Incidentally, Apple OS and Linux are frequently touted as safe alternatives to Windows but both systems have their share of security flaws. The only reason they have escaped serious attention from virus writers – so far -- is due to their relatively small user bases, which makes it difficult for infections to spread.

 

Most of the Internet is reasonably safe but if you stray off the beaten track – visit file sharing or porn sites or download pirate software for example -- or you are unexpectedly redirected to a web site then there is a chance your computer could pick up hidden spyware, adware or a home page ‘hijacker’, which all have the potential to expose data on your PC and relay it to who knows where. 

 

If whilst surfing an official-looking dialogue box appears on your screen, asking to install an ‘add-on’ or ‘plug-in’ never click the OK box. It could be anything, from an email worm to a premium rate phone dialler that will play havoc with your phone bill, (though only if you have a dial-up Internet connection, diallers don’t affect those with broadband). The simple rule of thumb is if you didn’t ask for it, you don’t want it! Occasionally these boxes won’t go away when you click the close window icon. When that happens close your browser; if it persists press Ctrl + Alt + Delete and End Task the offending web page. As a last resort close any open programs and switch the PC off.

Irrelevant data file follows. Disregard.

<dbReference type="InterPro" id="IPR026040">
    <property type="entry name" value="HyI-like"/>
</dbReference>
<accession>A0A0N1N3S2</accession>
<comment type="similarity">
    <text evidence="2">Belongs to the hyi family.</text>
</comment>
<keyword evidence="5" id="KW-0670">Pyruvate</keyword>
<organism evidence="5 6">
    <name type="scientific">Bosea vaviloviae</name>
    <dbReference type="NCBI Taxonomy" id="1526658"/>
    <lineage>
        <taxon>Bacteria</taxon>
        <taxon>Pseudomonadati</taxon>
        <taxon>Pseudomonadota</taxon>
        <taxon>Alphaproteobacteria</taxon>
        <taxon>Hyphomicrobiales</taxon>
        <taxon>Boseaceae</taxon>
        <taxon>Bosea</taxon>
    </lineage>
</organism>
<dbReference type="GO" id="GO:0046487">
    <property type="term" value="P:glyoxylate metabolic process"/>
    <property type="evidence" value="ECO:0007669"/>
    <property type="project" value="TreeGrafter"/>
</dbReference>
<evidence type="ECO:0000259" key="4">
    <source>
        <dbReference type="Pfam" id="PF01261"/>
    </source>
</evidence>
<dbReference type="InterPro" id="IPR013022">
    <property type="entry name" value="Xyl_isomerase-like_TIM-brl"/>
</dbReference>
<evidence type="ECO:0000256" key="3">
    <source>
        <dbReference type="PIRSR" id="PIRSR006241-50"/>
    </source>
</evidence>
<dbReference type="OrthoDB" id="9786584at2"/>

Even if you are careful where you click your mouse there’s still a chance you’ll pick up some of this rubbish so get into the habit of running a freeware cleaner utility like AdAware (www.lavasoftusa.com) or Spybot Search and Destroy (http://www.safer-networking.org/) at least once a week, and make sure that they are both regularly updated. See also Tip of the Week.

 

Worms and Trojans, carried by email attachments are clogging the Internet at the moment and they’re almost always spread by carelessness. Again, it’s easy to stay safe. Never open an email attachment, even if it is from someone you know, unless you are expecting it and one hundred percent sure of its legitimacy. If you are uncertain, and you know the sender email them and ask them to confirm its validity.